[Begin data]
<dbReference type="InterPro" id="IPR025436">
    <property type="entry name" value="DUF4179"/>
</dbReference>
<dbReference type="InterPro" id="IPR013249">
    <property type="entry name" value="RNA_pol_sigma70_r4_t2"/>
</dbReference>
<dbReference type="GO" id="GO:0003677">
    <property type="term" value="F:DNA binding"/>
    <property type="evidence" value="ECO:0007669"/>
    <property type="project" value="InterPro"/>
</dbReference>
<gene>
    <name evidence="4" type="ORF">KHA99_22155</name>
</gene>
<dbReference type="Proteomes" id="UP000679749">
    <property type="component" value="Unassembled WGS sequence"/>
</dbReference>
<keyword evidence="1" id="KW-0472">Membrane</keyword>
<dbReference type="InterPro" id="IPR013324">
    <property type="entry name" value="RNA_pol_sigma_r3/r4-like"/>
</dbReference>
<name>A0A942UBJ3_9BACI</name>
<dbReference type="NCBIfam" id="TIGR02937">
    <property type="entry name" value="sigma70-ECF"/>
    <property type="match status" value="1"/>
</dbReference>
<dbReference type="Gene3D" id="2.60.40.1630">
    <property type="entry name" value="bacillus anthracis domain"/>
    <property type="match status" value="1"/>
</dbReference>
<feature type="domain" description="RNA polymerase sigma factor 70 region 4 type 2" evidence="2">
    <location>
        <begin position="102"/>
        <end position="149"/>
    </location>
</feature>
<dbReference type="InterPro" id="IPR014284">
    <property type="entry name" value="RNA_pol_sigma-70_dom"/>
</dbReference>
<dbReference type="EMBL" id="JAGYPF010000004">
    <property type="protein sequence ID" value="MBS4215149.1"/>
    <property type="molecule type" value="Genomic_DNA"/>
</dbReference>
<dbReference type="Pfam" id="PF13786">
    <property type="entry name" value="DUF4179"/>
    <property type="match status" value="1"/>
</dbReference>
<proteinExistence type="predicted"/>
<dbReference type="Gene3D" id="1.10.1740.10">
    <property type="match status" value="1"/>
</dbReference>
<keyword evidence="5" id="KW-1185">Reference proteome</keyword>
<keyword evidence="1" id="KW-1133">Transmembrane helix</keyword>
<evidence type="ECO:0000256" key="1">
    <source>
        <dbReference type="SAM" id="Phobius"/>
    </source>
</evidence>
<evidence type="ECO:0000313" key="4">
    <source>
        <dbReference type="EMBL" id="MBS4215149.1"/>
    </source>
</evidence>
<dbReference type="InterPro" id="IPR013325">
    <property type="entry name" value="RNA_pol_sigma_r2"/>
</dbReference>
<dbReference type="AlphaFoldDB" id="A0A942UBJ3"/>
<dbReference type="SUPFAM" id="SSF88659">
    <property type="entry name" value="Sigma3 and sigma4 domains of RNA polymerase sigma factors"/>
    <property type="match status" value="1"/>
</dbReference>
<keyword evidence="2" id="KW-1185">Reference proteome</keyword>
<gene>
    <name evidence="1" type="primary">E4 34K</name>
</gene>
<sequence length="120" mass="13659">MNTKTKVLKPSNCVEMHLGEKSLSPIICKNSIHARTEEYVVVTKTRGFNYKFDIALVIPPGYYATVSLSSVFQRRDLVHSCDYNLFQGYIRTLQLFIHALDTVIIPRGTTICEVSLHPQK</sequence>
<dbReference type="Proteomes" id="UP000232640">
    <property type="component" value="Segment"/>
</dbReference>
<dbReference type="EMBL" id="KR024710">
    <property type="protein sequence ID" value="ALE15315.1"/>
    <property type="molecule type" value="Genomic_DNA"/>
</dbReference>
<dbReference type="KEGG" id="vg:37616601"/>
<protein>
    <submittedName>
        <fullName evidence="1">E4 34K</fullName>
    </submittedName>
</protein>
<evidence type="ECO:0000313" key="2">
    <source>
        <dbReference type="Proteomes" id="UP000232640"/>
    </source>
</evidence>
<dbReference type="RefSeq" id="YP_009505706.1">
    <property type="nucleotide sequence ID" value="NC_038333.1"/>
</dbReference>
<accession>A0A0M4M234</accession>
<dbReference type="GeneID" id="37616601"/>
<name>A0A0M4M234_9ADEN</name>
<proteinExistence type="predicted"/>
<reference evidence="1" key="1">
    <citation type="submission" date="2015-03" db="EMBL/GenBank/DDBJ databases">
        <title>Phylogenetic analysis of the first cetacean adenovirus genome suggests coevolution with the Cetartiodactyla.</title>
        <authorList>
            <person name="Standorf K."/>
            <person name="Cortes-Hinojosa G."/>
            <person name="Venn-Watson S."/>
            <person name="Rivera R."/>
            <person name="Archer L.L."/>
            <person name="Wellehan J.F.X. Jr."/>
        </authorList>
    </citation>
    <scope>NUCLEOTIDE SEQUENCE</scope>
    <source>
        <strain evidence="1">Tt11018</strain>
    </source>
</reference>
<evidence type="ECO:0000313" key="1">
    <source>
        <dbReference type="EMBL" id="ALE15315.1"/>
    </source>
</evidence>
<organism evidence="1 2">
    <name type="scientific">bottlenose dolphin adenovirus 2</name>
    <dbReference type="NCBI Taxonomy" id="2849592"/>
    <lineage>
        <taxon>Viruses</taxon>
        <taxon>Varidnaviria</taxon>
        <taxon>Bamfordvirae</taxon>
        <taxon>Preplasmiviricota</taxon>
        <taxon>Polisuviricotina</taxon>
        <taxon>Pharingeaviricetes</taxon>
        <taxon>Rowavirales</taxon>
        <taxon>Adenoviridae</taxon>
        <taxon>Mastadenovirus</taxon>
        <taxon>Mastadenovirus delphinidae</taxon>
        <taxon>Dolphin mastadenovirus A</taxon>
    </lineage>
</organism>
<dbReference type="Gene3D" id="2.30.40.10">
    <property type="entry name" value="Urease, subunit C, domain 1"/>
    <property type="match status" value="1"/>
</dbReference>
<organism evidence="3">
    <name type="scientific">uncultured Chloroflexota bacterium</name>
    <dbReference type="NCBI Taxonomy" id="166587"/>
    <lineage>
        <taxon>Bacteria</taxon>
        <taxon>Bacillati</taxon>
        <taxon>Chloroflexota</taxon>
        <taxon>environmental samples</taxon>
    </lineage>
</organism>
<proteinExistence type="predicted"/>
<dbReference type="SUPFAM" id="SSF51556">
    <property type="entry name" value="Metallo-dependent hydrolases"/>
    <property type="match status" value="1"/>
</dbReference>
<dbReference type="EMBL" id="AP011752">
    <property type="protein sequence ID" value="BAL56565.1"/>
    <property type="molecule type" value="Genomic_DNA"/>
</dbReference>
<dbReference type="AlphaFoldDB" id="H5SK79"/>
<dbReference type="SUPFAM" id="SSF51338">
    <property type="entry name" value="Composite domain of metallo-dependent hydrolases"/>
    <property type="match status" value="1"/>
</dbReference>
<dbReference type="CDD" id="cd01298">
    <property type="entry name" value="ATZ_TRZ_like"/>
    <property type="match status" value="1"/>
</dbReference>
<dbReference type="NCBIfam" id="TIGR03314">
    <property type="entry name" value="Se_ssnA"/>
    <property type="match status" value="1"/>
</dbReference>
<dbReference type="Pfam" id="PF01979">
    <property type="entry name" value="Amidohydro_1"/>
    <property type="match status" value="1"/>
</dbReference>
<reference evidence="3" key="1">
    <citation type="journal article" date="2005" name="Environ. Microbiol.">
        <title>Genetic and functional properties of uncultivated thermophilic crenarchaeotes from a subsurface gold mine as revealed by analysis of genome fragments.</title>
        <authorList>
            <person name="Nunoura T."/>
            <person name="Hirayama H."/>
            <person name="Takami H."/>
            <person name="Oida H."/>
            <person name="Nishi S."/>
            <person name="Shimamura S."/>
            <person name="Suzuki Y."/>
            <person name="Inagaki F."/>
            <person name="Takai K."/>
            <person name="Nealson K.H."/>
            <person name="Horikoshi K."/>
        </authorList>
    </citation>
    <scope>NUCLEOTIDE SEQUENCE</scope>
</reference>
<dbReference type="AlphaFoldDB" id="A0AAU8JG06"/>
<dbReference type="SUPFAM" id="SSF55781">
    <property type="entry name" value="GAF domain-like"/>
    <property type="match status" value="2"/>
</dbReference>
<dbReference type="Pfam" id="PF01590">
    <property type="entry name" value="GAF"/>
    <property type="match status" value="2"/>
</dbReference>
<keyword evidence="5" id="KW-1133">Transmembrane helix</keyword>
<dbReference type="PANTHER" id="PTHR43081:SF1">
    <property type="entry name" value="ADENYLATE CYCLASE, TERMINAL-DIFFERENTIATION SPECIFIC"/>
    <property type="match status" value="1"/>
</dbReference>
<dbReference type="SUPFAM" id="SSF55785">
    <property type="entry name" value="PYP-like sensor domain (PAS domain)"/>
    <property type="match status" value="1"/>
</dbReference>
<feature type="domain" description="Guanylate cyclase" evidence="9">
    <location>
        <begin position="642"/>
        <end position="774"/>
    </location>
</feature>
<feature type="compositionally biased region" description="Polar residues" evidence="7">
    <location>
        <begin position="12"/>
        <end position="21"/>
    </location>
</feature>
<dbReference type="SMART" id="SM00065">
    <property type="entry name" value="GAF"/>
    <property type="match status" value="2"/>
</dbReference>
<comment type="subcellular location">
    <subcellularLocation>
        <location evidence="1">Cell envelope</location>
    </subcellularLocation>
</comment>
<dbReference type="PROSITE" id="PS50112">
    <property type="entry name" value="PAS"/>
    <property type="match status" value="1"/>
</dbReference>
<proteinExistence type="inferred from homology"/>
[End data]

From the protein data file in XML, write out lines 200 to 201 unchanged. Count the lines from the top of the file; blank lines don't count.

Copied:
<dbReference type="AlphaFoldDB" id="A0AAU8JG06"/>
<dbReference type="SUPFAM" id="SSF55781">